Former football superstar Walker in Fort Leonard Wood last week.
Former NCAA football and NFL standout Herschel Walker, representing the Patriot Support Program (an anti-stigma campaign designed to encourage service members to seek help for mental health and substance abuse issues), shared his life story with members of the military at Abrams Theater last week.
The face of the campaign, a charismatic and boisterous Walker, evoked uncountable laughs as the 51-year old shared his life story – a tale of trial and turmoil tethered to his 1999 realization that he suffered from dissociative identity disorder (DID) throughout his being.
"I'm excited to have an opportunity to speak to the military because they do so much for us," Walker said. "Some of us don't give that support that we need to and I'd love to see more support until we get every American home."
Born in Wrightsville. Ga., Walker was one of seven children in a blue collar family. Growing up, the future athlete admitted to stuttering and weight problems. A young foe bullied Walker in high school because he was "special." That specific incident resulted in a change of Walker's vision. When he went home that afternoon, Walker committed his time to studying and strength training (although Herschel has never lifted a weight) to prove naysayers wrong.
Herschel eventually graduated valedictorian of his class and, in lieu of washing dishes, played football, rushing for more than 3,000 yards and helping his Johnson County High Trojans win a Georgia state championship in his senior campaign in 1979.
When flowers began budding in the following spring, Walker was torn between joining the Marines and playing college football, something his parents pushed him to pursue. After several coin flips and drawing school names from a hat, against his will, Walker determined he was destined to play college football at the University of Georgia.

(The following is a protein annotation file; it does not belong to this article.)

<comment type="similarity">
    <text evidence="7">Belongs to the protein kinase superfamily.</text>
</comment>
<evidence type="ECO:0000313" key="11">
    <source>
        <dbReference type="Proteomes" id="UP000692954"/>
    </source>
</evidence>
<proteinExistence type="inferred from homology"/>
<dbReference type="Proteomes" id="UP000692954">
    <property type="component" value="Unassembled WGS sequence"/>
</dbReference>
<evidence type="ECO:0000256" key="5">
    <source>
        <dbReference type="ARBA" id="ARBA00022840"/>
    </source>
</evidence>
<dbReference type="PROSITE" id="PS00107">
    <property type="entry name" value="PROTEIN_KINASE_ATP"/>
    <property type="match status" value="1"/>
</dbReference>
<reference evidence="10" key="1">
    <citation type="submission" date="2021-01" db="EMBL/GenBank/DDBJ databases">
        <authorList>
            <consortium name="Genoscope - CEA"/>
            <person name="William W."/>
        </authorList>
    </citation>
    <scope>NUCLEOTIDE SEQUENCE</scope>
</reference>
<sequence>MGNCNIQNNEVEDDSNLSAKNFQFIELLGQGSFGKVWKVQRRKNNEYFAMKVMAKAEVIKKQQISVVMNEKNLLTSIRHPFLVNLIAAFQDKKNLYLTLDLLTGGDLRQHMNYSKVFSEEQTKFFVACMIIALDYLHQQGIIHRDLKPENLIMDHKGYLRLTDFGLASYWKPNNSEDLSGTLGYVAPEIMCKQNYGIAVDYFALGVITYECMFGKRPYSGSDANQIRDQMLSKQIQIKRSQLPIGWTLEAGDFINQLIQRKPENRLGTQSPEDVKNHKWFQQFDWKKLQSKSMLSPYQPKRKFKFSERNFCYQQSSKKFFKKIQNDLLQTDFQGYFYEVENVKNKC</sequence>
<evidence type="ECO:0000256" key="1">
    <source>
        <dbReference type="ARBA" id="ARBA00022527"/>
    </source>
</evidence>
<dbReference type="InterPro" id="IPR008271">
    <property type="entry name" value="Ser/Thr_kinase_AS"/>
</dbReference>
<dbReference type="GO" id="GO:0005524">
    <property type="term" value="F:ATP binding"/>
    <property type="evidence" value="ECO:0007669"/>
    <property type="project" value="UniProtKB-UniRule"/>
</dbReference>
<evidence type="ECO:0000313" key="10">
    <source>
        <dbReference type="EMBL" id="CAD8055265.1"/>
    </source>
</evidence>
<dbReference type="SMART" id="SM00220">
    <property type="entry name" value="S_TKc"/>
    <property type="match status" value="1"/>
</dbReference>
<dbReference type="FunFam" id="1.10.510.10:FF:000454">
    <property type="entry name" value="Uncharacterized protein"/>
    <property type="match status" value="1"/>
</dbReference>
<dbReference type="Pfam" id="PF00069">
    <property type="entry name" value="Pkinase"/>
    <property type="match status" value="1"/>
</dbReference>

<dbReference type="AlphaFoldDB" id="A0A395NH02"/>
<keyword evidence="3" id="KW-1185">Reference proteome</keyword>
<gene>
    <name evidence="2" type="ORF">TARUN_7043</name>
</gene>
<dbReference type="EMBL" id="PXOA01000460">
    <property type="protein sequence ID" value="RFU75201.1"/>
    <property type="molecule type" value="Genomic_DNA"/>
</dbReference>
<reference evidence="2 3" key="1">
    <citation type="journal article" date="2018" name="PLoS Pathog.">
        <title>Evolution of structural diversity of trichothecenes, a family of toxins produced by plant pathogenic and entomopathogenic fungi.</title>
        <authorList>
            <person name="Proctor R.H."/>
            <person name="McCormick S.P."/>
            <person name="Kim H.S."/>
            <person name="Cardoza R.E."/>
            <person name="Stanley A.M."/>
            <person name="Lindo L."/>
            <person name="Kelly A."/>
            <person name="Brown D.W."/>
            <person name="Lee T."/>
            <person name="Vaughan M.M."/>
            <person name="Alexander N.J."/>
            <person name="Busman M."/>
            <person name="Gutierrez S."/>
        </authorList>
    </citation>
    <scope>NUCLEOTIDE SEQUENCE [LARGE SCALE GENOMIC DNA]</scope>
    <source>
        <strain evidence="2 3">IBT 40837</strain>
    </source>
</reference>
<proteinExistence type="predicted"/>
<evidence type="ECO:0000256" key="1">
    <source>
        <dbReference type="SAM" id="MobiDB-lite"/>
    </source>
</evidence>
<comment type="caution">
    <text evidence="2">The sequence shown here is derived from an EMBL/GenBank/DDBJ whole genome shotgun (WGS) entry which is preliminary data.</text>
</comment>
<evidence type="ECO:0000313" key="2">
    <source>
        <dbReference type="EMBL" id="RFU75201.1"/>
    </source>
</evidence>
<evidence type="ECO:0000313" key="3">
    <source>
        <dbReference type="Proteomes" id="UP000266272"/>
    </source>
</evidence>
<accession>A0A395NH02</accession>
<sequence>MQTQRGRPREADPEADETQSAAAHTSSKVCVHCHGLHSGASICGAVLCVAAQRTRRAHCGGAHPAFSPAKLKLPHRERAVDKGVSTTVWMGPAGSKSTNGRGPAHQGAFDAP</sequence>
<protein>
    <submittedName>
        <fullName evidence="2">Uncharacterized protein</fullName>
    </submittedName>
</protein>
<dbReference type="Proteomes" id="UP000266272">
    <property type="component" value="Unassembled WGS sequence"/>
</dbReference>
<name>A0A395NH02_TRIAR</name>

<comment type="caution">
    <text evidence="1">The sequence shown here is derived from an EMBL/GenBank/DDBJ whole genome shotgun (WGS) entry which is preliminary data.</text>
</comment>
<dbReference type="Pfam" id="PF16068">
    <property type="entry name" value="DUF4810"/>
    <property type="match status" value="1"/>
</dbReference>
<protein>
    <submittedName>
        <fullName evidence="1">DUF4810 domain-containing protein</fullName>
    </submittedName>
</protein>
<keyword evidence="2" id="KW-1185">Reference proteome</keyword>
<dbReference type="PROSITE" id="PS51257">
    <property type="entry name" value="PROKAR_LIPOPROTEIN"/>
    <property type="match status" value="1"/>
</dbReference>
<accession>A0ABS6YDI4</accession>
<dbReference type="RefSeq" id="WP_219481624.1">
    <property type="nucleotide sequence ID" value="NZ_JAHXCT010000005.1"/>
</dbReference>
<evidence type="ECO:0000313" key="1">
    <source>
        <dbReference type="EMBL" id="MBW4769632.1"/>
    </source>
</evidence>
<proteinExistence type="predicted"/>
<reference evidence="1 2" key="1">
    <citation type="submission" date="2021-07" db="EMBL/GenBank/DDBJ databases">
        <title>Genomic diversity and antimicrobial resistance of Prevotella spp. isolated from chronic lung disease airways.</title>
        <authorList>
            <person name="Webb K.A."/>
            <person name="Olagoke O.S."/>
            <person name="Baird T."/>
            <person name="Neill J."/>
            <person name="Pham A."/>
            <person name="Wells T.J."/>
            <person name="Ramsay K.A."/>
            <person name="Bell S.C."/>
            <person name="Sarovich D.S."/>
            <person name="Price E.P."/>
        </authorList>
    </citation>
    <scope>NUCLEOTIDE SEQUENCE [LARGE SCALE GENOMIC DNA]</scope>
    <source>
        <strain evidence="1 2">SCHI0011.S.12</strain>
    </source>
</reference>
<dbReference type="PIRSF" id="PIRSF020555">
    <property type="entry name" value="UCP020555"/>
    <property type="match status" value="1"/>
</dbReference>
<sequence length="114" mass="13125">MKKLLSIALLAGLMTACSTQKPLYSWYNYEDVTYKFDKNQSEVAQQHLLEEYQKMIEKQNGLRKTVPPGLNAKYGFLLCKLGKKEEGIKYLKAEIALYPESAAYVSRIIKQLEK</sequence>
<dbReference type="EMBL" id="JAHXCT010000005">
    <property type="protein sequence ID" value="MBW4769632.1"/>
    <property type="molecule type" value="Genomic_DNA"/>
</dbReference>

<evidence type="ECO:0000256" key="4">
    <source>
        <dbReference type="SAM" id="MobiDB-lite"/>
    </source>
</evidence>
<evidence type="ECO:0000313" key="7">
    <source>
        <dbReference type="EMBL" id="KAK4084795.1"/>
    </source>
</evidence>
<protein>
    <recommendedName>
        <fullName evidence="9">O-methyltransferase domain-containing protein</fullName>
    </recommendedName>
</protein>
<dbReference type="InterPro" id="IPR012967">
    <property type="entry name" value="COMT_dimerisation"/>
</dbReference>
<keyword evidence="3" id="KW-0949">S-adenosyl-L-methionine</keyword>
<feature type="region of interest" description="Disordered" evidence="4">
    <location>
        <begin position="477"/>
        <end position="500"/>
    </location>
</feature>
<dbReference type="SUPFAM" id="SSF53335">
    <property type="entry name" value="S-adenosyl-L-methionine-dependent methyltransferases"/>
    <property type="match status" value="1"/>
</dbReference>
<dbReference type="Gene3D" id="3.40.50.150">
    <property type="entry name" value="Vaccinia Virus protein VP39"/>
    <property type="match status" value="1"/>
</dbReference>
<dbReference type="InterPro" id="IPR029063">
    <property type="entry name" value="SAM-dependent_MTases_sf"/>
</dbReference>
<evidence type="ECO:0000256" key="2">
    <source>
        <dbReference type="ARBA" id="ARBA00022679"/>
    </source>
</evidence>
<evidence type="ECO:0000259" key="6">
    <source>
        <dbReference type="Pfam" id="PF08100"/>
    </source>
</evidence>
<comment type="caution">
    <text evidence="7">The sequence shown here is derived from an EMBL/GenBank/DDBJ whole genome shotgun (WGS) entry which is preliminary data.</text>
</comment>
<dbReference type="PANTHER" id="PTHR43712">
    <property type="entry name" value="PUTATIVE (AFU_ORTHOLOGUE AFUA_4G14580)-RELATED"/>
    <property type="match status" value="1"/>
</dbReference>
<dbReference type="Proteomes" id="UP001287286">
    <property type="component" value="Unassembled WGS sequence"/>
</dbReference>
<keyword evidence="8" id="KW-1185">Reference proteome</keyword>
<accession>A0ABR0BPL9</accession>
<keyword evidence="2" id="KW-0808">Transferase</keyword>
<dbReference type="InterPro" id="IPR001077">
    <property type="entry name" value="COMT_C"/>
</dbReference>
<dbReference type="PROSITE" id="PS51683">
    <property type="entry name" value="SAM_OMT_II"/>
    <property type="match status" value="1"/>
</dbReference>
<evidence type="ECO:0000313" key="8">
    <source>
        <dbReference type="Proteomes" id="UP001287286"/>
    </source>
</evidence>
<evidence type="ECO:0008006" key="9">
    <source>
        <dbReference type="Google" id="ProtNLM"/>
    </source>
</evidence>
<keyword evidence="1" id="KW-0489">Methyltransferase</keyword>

In three seasons at Georgia he earned 5,259 yards on 994 carries, a National Championship, three unanimous All-American designations, and finished in the top three in Heisman Trophy voting three times, eventually winning his junior year in 1983.
Because of his efforts, Walker earned a spot in the United States Football League where he played for three seasons with the New Jersey Generals. Walker worked for the rushing title in both 1983 (1,812 yards) and 1985 (2,411).
His dominant performance in the USFL led then-Dallas Cowboys owner Bum Bright to call the young star and draft him with a fifth-round pick. Walker joined Cowboys teammate Tony Dorsett to create the NFL's first Heisman-winning running back duo in league history.
Walker's 11-season stint in the NFL led him to play for five different teams before he retired in 1997. He amassed 8,225 rushing and 4,859 receiving yards in the NFL and became one of the most prolific athletes in the game.
Staff Sgt. Miguel Aviles of the U.S. Marine Corps was initially unsure of Walker's message before realizing its relevance to the military community.
"Once he started talking – he was a very humorous gentleman – I got to learn a lot about him," Aviles said. "[Walker's story] was inspirational and very entertaining."